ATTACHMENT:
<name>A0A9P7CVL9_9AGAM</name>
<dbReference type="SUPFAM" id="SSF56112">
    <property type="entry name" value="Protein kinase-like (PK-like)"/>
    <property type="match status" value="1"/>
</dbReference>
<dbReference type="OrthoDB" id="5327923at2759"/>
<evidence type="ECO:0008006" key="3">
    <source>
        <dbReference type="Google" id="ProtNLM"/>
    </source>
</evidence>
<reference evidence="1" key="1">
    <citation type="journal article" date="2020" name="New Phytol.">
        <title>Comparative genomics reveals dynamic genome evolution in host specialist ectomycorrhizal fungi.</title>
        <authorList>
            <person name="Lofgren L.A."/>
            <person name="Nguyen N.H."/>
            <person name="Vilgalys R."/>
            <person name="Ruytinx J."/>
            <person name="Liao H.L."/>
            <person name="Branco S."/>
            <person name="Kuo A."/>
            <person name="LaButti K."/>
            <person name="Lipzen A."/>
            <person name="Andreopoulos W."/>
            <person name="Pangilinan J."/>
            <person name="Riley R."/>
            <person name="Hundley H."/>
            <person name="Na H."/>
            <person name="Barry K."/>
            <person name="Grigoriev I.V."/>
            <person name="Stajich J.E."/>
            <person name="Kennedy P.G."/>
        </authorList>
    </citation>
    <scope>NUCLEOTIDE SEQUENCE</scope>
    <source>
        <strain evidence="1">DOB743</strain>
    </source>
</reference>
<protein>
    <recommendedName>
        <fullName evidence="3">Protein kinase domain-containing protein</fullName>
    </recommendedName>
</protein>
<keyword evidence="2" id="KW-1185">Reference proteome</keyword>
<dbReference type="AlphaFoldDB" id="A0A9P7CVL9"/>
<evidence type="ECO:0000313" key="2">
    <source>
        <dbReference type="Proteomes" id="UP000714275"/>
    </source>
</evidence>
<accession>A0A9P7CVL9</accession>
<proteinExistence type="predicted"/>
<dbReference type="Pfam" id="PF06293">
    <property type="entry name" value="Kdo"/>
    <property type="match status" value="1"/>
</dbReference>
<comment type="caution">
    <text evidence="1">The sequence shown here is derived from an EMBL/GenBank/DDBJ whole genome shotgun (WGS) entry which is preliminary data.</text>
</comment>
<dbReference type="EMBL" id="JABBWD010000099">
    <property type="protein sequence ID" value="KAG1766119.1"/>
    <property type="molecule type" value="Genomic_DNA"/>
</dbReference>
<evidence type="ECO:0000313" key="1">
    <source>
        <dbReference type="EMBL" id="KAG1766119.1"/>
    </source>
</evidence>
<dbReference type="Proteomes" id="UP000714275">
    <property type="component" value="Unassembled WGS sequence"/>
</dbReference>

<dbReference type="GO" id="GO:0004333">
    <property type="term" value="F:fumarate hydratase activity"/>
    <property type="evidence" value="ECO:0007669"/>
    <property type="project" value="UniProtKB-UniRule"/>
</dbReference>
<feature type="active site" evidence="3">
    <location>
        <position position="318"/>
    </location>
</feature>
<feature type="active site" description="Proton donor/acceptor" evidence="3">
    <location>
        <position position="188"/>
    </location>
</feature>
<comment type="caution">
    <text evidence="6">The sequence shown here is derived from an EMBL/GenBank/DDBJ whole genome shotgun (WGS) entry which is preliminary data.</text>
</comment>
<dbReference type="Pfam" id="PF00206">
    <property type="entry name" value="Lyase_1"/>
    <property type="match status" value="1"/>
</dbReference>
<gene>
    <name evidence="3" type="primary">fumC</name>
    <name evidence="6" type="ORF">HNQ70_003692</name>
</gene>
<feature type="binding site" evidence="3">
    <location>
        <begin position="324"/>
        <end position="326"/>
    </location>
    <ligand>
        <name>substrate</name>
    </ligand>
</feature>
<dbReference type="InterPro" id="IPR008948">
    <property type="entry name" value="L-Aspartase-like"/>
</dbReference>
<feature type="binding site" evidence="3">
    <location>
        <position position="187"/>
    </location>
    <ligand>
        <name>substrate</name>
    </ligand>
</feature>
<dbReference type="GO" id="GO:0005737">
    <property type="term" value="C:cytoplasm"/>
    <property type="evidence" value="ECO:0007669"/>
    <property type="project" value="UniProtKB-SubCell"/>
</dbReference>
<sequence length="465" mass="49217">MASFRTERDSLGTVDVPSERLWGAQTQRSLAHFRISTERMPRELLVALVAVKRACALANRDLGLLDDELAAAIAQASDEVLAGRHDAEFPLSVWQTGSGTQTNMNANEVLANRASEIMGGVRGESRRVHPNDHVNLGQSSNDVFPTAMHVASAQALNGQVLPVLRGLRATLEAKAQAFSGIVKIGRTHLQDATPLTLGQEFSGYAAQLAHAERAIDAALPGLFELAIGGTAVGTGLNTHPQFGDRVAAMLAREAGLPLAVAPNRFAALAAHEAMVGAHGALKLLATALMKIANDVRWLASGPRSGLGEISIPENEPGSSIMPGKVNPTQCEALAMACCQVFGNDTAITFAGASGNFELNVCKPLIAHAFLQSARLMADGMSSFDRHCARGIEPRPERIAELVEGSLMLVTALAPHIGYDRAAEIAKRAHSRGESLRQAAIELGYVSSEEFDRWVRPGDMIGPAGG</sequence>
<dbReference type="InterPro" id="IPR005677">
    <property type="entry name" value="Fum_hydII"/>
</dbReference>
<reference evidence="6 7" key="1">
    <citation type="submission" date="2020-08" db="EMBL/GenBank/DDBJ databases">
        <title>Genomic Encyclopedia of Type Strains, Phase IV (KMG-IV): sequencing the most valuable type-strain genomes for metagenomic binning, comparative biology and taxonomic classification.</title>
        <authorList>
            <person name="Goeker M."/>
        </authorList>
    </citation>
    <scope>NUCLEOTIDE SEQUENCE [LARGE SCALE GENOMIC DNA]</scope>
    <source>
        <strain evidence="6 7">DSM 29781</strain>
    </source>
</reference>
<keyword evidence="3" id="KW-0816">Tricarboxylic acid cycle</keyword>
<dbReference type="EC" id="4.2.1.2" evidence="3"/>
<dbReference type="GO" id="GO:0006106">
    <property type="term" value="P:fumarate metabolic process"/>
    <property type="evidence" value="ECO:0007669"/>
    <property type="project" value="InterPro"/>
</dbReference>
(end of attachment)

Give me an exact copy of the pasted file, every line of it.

<name>A0A9P7CVL9_9AGAM</name>
<dbReference type="SUPFAM" id="SSF56112">
    <property type="entry name" value="Protein kinase-like (PK-like)"/>
    <property type="match status" value="1"/>
</dbReference>
<dbReference type="OrthoDB" id="5327923at2759"/>
<evidence type="ECO:0008006" key="3">
    <source>
        <dbReference type="Google" id="ProtNLM"/>
    </source>
</evidence>
<reference evidence="1" key="1">
    <citation type="journal article" date="2020" name="New Phytol.">
        <title>Comparative genomics reveals dynamic genome evolution in host specialist ectomycorrhizal fungi.</title>
        <authorList>
            <person name="Lofgren L.A."/>
            <person name="Nguyen N.H."/>
            <person name="Vilgalys R."/>
            <person name="Ruytinx J."/>
            <person name="Liao H.L."/>
            <person name="Branco S."/>
            <person name="Kuo A."/>
            <person name="LaButti K."/>
            <person name="Lipzen A."/>
            <person name="Andreopoulos W."/>
            <person name="Pangilinan J."/>
            <person name="Riley R."/>
            <person name="Hundley H."/>
            <person name="Na H."/>
            <person name="Barry K."/>
            <person name="Grigoriev I.V."/>
            <person name="Stajich J.E."/>
            <person name="Kennedy P.G."/>
        </authorList>
    </citation>
    <scope>NUCLEOTIDE SEQUENCE</scope>
    <source>
        <strain evidence="1">DOB743</strain>
    </source>
</reference>
<protein>
    <recommendedName>
        <fullName evidence="3">Protein kinase domain-containing protein</fullName>
    </recommendedName>
</protein>
<keyword evidence="2" id="KW-1185">Reference proteome</keyword>
<dbReference type="AlphaFoldDB" id="A0A9P7CVL9"/>
<evidence type="ECO:0000313" key="2">
    <source>
        <dbReference type="Proteomes" id="UP000714275"/>
    </source>
</evidence>
<accession>A0A9P7CVL9</accession>
<proteinExistence type="predicted"/>
<dbReference type="Pfam" id="PF06293">
    <property type="entry name" value="Kdo"/>
    <property type="match status" value="1"/>
</dbReference>
<comment type="caution">
    <text evidence="1">The sequence shown here is derived from an EMBL/GenBank/DDBJ whole genome shotgun (WGS) entry which is preliminary data.</text>
</comment>
<dbReference type="EMBL" id="JABBWD010000099">
    <property type="protein sequence ID" value="KAG1766119.1"/>
    <property type="molecule type" value="Genomic_DNA"/>
</dbReference>
<evidence type="ECO:0000313" key="1">
    <source>
        <dbReference type="EMBL" id="KAG1766119.1"/>
    </source>
</evidence>
<dbReference type="Proteomes" id="UP000714275">
    <property type="component" value="Unassembled WGS sequence"/>
</dbReference>

<dbReference type="GO" id="GO:0004333">
    <property type="term" value="F:fumarate hydratase activity"/>
    <property type="evidence" value="ECO:0007669"/>
    <property type="project" value="UniProtKB-UniRule"/>
</dbReference>
<feature type="active site" evidence="3">
    <location>
        <position position="318"/>
    </location>
</feature>
<feature type="active site" description="Proton donor/acceptor" evidence="3">
    <location>
        <position position="188"/>
    </location>
</feature>
<comment type="caution">
    <text evidence="6">The sequence shown here is derived from an EMBL/GenBank/DDBJ whole genome shotgun (WGS) entry which is preliminary data.</text>
</comment>
<dbReference type="Pfam" id="PF00206">
    <property type="entry name" value="Lyase_1"/>
    <property type="match status" value="1"/>
</dbReference>
<gene>
    <name evidence="3" type="primary">fumC</name>
    <name evidence="6" type="ORF">HNQ70_003692</name>
</gene>
<feature type="binding site" evidence="3">
    <location>
        <begin position="324"/>
        <end position="326"/>
    </location>
    <ligand>
        <name>substrate</name>
    </ligand>
</feature>
<dbReference type="InterPro" id="IPR008948">
    <property type="entry name" value="L-Aspartase-like"/>
</dbReference>
<feature type="binding site" evidence="3">
    <location>
        <position position="187"/>
    </location>
    <ligand>
        <name>substrate</name>
    </ligand>
</feature>
<dbReference type="GO" id="GO:0005737">
    <property type="term" value="C:cytoplasm"/>
    <property type="evidence" value="ECO:0007669"/>
    <property type="project" value="UniProtKB-SubCell"/>
</dbReference>
<sequence length="465" mass="49217">MASFRTERDSLGTVDVPSERLWGAQTQRSLAHFRISTERMPRELLVALVAVKRACALANRDLGLLDDELAAAIAQASDEVLAGRHDAEFPLSVWQTGSGTQTNMNANEVLANRASEIMGGVRGESRRVHPNDHVNLGQSSNDVFPTAMHVASAQALNGQVLPVLRGLRATLEAKAQAFSGIVKIGRTHLQDATPLTLGQEFSGYAAQLAHAERAIDAALPGLFELAIGGTAVGTGLNTHPQFGDRVAAMLAREAGLPLAVAPNRFAALAAHEAMVGAHGALKLLATALMKIANDVRWLASGPRSGLGEISIPENEPGSSIMPGKVNPTQCEALAMACCQVFGNDTAITFAGASGNFELNVCKPLIAHAFLQSARLMADGMSSFDRHCARGIEPRPERIAELVEGSLMLVTALAPHIGYDRAAEIAKRAHSRGESLRQAAIELGYVSSEEFDRWVRPGDMIGPAGG</sequence>
<dbReference type="InterPro" id="IPR005677">
    <property type="entry name" value="Fum_hydII"/>
</dbReference>
<reference evidence="6 7" key="1">
    <citation type="submission" date="2020-08" db="EMBL/GenBank/DDBJ databases">
        <title>Genomic Encyclopedia of Type Strains, Phase IV (KMG-IV): sequencing the most valuable type-strain genomes for metagenomic binning, comparative biology and taxonomic classification.</title>
        <authorList>
            <person name="Goeker M."/>
        </authorList>
    </citation>
    <scope>NUCLEOTIDE SEQUENCE [LARGE SCALE GENOMIC DNA]</scope>
    <source>
        <strain evidence="6 7">DSM 29781</strain>
    </source>
</reference>
<keyword evidence="3" id="KW-0816">Tricarboxylic acid cycle</keyword>
<dbReference type="EC" id="4.2.1.2" evidence="3"/>
<dbReference type="GO" id="GO:0006106">
    <property type="term" value="P:fumarate metabolic process"/>
    <property type="evidence" value="ECO:0007669"/>
    <property type="project" value="InterPro"/>
</dbReference>